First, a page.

Kelp ecology

100 year old maps help create historic digital kelp distribution

There are concerns that the global distribution of kelp is dwindling due to climate change, pollution, or over grazing. However, incomplete records of kelp distribution and density make it hard to evaluate the actual kelp loss.

University of Victoria geography Prof. Maycira Costa was introduced to a collection of historical British nautical charts. Dr. Costa quickly realized that kelp distribution was noted on some of these charts.

Using those British admiralty charts from 1858 to 1956, Costa and her research team have now created the first historical digital map of B.C.'s coastal kelp forests. Now they will be able to compare the historical maps with the satellite images from 2002 until 2017 to better understand how much kelp has been lost.

Read the full article here

The origin of the word Kelp, and how it helped win the first world war

The term “kelp” originated in Europe and was used to describe the ash of burnt seaweeds. During the 16th century seaweeds were harvested and burnt for sodium compounds (soda), iodine, and potassium compounds (potash). Seaweed potash and soda were used to make glass, soaps, fertilizers, and eventually gunpowder. The seaweeds that contained the most soda and potash were said to be the brown seaweeds, thus Laminariales became commonly known as “kelps.”

Germany, in the late 1800s, was the largest producer of mineral potash in the world. After the start of the first world war, Germany put an embargo on potash, cutting off the largest consumer of potash, the Americans.

In response, the Americans industrialized kelp harvesting in southern California to produce potash for gunpowder.

The kelp harvesting industry has since declined as other sources of compounds were found. However, it was this industrial wartime in the early 1900s that led to intense kelp forest research which has continued to this day.

Hercules Powder Company (South Bay Historical Society)

Hercules Powder Company (South Bay Historical Society)

Otters and urchins and kelp ... oh my! Does your kelp forest require otters? Maybe not.

It’s sea otter awareness week, and after reading enough posts about how sea otters save kelp forests, we thought it time that we set the record straight.

Sea otters (Enhydra lutris) are commonly thought to be the keystone species in kelp forest ecosystems along the west cost of North America, from the Aleutian Islands to California. The well known paradigm follows the logic that urchins can eat and destroy entire kelp beds, leaving a low diversity/productivity urchin barren. Sea otters are veracious predators of urchins, and when otters are present in a kelp bed, they control urchin populations and prevent barren formation. While sea otters can definitely be effective keystone predators in some systems, the full story is much more complex.

The fur trade in the 1800 nearly caused the extinction of the sea otters. In 1911, otters gained government protection and their populations began to recover. A number of studies showed that the recolonization of sea otters in the Aleutian Islands were able to mitigate urchin barrens (1,2,3). The effect was quick and broad. These systems were clearly dysfunctional in the absence of otters. Subsequently, this idea of top down control became prevalent in scientific circles and an overarching theme applied to all kelp beds. Yet, in California, where otters had been absent for a hundred years, many kelp beds were thriving. Of the 224 kelp beds in southern California in the 1980s, only 10% were classified as urchin barrens (4). How was it that these beds could be doing just fine without otters, while the beds in the Aleutians clearly needed them?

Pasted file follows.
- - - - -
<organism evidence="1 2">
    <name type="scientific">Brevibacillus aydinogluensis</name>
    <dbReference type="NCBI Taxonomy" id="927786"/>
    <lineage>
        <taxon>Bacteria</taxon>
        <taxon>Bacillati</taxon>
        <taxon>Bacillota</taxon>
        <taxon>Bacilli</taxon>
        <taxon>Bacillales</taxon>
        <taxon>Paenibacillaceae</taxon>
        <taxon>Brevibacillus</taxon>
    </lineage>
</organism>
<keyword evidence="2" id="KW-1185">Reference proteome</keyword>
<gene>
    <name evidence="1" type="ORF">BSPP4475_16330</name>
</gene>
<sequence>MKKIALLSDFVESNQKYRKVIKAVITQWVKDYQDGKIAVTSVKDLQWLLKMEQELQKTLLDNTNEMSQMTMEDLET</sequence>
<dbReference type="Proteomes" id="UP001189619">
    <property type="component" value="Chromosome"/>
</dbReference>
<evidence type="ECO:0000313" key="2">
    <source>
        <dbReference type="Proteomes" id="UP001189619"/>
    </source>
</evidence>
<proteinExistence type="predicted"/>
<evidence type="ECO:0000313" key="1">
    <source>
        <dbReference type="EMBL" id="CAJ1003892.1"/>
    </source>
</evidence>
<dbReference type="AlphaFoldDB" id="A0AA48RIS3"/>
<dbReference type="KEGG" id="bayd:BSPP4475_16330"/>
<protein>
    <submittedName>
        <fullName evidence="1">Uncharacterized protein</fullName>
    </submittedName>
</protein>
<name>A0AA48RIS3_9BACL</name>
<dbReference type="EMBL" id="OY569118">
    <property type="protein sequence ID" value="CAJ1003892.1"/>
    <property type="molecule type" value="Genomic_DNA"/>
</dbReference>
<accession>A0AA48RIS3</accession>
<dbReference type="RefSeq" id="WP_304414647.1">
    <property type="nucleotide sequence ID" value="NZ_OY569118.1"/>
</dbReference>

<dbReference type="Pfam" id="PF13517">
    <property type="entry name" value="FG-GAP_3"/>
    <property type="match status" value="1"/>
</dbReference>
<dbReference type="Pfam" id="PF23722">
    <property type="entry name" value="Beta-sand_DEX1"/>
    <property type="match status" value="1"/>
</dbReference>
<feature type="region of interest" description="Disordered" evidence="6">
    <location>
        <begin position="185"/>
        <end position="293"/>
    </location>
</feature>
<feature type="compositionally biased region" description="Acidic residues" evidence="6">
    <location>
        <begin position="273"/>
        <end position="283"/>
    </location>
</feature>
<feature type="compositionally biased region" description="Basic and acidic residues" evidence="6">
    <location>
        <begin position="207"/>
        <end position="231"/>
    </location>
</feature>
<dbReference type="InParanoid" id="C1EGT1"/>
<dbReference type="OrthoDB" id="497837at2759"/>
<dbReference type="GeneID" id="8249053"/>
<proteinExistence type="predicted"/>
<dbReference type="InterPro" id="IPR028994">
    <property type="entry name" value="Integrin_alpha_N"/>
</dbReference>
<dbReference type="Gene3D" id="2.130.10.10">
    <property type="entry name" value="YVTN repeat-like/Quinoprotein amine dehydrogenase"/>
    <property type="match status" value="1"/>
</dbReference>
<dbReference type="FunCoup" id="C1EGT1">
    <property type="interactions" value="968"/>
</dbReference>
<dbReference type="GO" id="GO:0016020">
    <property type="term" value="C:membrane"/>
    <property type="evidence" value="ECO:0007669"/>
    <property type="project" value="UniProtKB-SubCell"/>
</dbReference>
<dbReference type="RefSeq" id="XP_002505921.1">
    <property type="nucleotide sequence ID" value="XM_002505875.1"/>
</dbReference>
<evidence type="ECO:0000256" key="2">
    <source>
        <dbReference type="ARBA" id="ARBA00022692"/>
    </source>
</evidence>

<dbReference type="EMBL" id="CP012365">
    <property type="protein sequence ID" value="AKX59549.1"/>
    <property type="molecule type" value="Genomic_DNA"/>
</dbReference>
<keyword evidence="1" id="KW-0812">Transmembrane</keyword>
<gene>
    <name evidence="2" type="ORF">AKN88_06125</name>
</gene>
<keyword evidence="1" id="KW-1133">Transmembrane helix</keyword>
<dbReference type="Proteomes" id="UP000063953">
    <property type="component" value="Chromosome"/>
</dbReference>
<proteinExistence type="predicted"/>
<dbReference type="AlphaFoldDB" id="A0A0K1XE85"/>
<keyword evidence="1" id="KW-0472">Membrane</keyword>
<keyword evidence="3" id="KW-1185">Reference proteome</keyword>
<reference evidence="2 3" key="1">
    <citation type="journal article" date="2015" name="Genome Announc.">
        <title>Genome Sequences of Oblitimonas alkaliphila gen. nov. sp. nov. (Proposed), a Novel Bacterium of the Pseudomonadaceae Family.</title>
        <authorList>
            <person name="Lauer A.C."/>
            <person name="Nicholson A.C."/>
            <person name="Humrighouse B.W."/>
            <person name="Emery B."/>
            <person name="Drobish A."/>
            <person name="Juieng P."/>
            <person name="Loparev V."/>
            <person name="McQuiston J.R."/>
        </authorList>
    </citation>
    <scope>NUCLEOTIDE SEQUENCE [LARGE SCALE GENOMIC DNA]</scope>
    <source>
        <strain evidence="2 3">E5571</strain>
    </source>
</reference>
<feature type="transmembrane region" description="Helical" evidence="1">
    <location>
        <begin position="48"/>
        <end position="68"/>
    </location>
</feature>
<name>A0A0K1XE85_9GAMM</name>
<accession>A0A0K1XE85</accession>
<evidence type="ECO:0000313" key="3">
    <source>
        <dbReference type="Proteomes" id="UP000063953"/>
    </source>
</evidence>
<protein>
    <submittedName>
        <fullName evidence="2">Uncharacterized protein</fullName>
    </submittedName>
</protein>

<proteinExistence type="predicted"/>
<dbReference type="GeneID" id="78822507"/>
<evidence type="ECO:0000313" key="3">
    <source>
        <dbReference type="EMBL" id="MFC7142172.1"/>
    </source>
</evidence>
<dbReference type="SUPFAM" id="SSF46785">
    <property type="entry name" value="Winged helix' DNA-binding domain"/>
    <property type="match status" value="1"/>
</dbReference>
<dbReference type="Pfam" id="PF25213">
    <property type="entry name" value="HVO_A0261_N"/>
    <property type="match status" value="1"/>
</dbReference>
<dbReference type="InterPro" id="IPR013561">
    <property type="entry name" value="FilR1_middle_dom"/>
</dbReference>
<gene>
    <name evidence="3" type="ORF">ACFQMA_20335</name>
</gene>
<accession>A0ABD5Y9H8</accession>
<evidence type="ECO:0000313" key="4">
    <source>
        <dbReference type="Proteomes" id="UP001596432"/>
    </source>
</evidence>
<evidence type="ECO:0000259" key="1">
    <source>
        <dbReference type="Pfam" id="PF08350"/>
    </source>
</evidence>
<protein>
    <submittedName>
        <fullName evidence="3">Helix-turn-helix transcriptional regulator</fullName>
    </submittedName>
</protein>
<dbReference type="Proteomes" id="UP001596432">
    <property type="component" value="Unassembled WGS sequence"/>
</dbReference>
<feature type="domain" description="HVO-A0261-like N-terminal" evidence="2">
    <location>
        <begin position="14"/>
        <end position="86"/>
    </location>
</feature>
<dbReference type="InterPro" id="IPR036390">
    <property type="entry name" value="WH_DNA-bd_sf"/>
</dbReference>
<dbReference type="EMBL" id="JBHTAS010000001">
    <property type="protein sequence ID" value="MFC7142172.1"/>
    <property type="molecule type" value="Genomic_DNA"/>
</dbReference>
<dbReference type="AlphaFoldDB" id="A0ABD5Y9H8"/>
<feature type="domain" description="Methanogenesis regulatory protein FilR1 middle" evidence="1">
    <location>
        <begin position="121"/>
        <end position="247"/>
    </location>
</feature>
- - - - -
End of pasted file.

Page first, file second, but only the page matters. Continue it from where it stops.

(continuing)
It turns out, that kelp beds in the Aleutians are simple systems and contain few other urchin predators, while the California beds have a number of other species that can fulfill that functional role: the sun star (Pycnopodia helianthoides), sheephead (Semicossyphus pulcher), and the spiny lobster (Panulirus interruptus) (5,6). Urchin barrens do occur in southern California, but generally these are areas (1) subjected to over-fishing of these urchin-eating predators or (2) high levels of pollution, temperature, or other disturbances that directly kill the kelp. Southern California also experiences urchin disease and El Ninos, which can control urchins independent of otters. In fact, its been over one hundred years since an otter swam through the kelp fronds of the worlds largest kelp forest at Point Loma in San Diego, yet this forest remains the global example of a well functioning kelp system.

Food webs within kelp beds are complex and vary in space and time. What is clear, is that kelp forest resilience depends on biodiversity, and over-fishing/ hunting and other disturbances can tip the scales in favor of urchins. This is currently happening in various locations along the Monterey Peninsula, in plan view of a healthy otter population, though this situation probably wont last long. Otters are veracious predators of urchins and can stop or help mitigate urchin population explosions, especially when they are the only form of protection from urchin grazing. Such simple kelp systems, however, are restricted to certain geographic regions (e.g. the Aleutians), whereas other kelp beds (like in California) have a higher diversity of sea otter predators and other forms of urchin control, and don’t require otters for the kelp forest to function properly. But with impending climate change and human impacts on kelp systems, who knows what will happen and those charismatic furry little urchin predators may serve as an insurance policy if all hell breaks loose. Until then, at least they are fun to watch.

  1. Estes and Palmisano 1974

  2. Estes et al. 1978

  3. Estes and Duggins 1995

  4. Foster and Schiel 1988

  5. Watanabe 1984a

  6. Tegner 1980